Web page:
Temporal latent space network models for dynamic grooming interactions in baboon troops

Bailey Fosdick, Duke - SAMSI, statistics
Baboon troops are intriguing social populations as they have strict social hierarchies and about once every fifteen years a given troop will fission into two new troops. Often this occurs according to matrilineal or patrilineal lines, but once in a while, neither of these familial patterns is exhibited. In these cases, primatologists are greatly interested in understanding the severance process and determining whether temporal data on baboon grooming activities may foreshadow the fission event and eventual troop memberships. Current network models are inadequate for modeling such data since they cannot readily account for variable intensity of observation across time and baboons, and they lack a natural mechanism that allows for social distancing over time and prediction of future grooming. In this talk, we present a dynamic latent space network model that addresses these issues. We demonstrate our methodology on data from a baboon troop in the Amboseli National Reserve in Kenya. This is joint work with Yingbo Li, David Banks, and Susan Alberts.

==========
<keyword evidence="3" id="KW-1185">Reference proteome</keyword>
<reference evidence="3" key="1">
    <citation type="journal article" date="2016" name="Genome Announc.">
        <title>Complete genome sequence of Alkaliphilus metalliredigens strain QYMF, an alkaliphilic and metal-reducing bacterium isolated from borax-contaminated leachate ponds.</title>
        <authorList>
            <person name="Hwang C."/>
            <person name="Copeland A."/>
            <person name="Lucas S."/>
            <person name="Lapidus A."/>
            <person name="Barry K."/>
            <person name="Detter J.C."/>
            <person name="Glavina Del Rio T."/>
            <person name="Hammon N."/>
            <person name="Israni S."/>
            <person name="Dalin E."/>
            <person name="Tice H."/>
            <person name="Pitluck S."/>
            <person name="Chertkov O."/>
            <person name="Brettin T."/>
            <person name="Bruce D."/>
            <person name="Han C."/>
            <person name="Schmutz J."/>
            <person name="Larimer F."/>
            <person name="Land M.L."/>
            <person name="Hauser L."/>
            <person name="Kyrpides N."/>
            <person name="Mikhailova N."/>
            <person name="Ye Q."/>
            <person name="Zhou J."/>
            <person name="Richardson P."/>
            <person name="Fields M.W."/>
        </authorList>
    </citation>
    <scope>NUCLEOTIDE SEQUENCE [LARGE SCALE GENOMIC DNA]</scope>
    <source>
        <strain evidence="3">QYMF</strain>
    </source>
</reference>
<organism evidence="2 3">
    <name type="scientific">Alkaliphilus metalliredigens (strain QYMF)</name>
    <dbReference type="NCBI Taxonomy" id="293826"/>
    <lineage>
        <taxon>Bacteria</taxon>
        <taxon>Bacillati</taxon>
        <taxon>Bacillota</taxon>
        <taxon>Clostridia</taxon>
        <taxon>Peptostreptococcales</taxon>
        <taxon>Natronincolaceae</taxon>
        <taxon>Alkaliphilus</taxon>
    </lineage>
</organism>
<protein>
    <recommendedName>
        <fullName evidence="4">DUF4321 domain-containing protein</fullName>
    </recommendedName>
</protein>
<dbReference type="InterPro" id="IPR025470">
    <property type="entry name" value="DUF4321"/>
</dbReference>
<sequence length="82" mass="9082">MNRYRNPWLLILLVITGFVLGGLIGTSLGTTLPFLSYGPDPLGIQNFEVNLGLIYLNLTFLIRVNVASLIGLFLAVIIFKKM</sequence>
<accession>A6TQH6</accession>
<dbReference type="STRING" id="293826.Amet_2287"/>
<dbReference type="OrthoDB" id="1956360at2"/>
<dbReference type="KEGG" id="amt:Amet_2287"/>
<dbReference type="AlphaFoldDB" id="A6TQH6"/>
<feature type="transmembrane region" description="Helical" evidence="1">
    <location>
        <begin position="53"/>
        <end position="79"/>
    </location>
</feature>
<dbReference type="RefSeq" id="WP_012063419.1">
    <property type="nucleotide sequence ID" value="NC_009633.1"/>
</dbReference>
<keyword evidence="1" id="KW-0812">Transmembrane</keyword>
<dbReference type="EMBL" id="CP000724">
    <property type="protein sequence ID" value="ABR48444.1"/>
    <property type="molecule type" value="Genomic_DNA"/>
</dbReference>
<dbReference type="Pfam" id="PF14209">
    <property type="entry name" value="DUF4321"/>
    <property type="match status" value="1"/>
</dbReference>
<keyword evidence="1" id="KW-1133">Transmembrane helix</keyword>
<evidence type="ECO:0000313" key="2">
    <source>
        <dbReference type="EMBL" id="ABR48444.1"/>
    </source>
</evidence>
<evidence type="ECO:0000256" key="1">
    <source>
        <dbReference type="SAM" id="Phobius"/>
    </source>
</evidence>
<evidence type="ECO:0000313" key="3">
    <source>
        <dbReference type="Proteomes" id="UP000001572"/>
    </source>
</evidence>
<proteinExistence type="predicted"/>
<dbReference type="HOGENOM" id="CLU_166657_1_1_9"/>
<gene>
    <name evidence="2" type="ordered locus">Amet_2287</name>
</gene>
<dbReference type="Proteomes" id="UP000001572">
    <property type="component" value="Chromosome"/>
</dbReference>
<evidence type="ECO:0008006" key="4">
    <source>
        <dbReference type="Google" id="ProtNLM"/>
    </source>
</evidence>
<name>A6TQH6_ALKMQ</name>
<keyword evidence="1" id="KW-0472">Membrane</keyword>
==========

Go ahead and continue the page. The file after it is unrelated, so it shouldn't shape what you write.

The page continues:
April, 1 2014 | 12:30 - 2:00 | 230E Gross Hall

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